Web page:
Love. This beautiful phenomenon has inspired books, music, and art since time immemorial. So many sensational stories are rooted in love. One such touching tale is that of the Suiti – a Catholic enclave in Latvia where the predominant religion is Lutheranism, though the country is secular and the nation’s oldest ancestors are pagan.
It was there in the 17th century that a German landlord married a Polish noblewoman, and their love story sparked the blossoming of a unique Catholic community that still holds strong today, surviving even years of Soviet oppression. At the time, German nobles governed what is now the Kurzeme region of Latvia, and a manor system was in place. Thus, in order to wed his beloved Barbara Konarska, Johann Ulrich Schwerin converted to Catholicism, and his people were also made to convert.
The Suiti – a hardy folk
The Suiti Cultural Space is characterized by a very particular blend of religious, cultural, and folk influences. It is believed that the Polish influence allowed holding on to certain parts of the pre-Christian regional heritage that the German barons tried to eliminate. Later, the fact that the line between the religious and folk customs was blurred is said to have preserved the Suiti culture in the years of Soviet occupation. While the Soviets deliberately undermined the role of the church, people kept the tradition alive at home.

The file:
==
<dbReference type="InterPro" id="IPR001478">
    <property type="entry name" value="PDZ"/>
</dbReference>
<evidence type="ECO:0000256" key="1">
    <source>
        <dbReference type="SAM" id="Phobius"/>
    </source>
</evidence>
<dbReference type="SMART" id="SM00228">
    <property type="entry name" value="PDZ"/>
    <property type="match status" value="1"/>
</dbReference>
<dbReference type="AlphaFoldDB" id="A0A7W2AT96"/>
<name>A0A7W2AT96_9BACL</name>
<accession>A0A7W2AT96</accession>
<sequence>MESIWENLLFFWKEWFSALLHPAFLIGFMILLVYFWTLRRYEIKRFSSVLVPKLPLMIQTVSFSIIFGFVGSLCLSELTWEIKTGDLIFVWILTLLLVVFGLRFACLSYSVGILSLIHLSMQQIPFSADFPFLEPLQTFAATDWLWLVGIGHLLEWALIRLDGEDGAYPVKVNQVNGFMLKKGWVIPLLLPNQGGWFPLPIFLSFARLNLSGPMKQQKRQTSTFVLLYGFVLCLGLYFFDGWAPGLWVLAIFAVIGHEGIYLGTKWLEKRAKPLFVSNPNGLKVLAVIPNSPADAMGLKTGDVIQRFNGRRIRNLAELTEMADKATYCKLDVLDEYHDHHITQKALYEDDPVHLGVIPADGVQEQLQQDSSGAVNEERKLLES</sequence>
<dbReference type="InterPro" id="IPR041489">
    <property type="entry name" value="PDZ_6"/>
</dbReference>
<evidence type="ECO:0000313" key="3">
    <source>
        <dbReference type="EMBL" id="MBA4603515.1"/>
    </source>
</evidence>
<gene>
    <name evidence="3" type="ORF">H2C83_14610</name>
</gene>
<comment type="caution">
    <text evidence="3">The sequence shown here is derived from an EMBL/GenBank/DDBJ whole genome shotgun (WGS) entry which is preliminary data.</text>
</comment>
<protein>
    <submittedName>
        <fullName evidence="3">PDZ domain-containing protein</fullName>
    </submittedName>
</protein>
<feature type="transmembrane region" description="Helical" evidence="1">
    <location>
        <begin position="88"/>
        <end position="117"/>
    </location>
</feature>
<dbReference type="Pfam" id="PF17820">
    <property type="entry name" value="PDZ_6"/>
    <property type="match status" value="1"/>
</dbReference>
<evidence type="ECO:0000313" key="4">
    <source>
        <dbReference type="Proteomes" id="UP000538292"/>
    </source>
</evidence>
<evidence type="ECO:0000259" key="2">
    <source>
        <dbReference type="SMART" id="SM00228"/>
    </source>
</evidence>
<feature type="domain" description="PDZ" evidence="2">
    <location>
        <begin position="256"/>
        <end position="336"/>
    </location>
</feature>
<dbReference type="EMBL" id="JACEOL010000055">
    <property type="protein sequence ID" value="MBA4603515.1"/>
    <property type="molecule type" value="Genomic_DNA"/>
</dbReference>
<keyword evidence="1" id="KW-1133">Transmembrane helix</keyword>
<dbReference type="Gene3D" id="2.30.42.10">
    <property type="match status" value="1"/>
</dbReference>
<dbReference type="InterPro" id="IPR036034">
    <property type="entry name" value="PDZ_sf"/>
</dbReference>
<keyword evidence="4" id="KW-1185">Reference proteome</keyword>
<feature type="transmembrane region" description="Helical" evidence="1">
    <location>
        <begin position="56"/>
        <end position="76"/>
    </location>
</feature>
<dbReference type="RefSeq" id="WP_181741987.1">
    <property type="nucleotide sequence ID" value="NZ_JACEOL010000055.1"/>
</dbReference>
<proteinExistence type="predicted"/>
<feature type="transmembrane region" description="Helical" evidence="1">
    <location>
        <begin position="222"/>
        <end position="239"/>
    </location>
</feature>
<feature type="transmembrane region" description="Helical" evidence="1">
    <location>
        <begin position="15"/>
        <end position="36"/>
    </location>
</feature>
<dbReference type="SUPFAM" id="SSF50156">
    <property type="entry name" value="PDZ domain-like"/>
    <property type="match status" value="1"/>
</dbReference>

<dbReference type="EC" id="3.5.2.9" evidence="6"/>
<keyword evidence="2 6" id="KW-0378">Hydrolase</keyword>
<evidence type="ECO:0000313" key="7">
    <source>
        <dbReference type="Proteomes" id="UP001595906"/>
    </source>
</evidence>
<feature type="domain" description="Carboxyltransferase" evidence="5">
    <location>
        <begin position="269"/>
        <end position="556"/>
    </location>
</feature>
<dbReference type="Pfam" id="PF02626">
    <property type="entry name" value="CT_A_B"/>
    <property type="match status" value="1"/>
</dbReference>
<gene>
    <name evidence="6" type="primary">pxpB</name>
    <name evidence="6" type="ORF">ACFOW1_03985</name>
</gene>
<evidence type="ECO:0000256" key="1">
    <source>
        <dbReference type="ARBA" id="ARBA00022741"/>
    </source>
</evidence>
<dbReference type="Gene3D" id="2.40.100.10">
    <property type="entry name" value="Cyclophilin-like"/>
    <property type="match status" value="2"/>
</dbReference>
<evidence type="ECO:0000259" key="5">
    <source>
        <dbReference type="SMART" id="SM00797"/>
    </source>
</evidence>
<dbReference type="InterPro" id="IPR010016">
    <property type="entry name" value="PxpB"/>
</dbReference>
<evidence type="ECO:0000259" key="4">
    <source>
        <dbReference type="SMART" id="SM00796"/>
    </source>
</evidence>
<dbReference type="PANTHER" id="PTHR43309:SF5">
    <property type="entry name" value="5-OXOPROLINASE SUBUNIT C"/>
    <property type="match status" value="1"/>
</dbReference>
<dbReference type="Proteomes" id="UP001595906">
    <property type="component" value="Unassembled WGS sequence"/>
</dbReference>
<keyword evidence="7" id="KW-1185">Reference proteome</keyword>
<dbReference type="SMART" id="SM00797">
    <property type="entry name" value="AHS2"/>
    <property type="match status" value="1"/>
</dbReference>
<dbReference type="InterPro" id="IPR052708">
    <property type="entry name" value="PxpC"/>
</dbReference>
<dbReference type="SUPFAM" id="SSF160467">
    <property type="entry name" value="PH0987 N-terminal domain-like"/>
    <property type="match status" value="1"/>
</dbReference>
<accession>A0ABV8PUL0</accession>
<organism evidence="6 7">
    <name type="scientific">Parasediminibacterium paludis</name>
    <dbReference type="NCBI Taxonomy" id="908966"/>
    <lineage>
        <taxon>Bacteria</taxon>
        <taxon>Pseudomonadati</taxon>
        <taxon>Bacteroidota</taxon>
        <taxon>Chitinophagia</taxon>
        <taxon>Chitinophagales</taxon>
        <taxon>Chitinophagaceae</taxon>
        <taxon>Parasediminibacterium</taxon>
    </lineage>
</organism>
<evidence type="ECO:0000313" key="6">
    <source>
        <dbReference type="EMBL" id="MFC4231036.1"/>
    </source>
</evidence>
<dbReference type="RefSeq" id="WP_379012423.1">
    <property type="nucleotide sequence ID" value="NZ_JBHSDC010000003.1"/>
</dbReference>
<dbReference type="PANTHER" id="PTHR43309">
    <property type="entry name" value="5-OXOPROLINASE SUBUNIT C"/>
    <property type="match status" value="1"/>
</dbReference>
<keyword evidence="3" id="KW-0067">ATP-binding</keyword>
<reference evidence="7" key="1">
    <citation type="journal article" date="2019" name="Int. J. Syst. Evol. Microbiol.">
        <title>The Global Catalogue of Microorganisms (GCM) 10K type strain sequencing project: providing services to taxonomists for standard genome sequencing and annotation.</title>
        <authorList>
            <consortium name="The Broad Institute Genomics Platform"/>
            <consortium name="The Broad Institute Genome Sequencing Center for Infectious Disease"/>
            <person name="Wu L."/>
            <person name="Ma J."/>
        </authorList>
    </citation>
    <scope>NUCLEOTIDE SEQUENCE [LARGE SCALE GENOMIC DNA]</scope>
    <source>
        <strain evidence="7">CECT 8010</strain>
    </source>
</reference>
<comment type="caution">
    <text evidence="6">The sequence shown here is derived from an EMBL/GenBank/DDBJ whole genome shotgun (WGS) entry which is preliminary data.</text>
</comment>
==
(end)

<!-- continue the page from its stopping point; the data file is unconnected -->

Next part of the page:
Sadly, brutal practices like deportation and collectivization considerably shrank the Suiti community. By 2009, when Latvia had long been free of Soviet rule, the situation had become critical. It was then that the Suiti Cultural Space was added to the UNESCO List of Intangible Cultural Heritage in Need of Urgent Safeguarding. Today, the Suiti Cultural Space is centered around the town of Alsunga, where the Spēlmaņu Krogs Tavern offers accommodation and the chance to eat and make local specialty foods.
Symbols of the Suiti – song, dress, and the sklandrausis
Several distinct elements characterize the Suiti. Recognized throughout Latvia, the sklandrausis may be the most renowned edible symbol of the Suiti Cultural Space. The potato and carrot-filled rye dough tart is a simple and satisfying comfort food.
The Suiti are also recognized for their bright orange, red, and pink folk costumes. It is said that Johann Schwerin called for colorful clothing so that his people would stand out from the Lutherans even from afar. The Polish influence may also have played its part in establishing the color scheme.
Besides being visually striking, the Suiti can be heard from afar thanks to their peculiar vocal drone or bourdon singing and bagpipe playing. Interestingly, it is mostly the women who sing, and they usually do so in pairs. Today, ensembles perform on occasions like village fairs and weddings. The Suiti have their own wedding traditions, too.
A magical bridge between Alsunga and Japan
In 2017, a very special wedding ceremony took place in Alsunga involving a young Japanese couple. The bride – Norie Tsuruta – is an anthropologist who studied the Suiti as part of her master’s studies. Having spent a lot of time in Latvia, she befriended a local elder, Marija Steimane, aka 'Ručs’, whose home she stayed at on her field trips. They kept their cross-generational friendship alive through letters, and Norie continued to visit Latvia with her husband and wider family. The heartwarming story of the two women’s friendship is seen in the 2015 documentary film Ruch and Norie (Ručs un Norie), which captures the magical spirit of the Suiti and how it inspired a young Japanese woman to learn the Latvian language and local customs.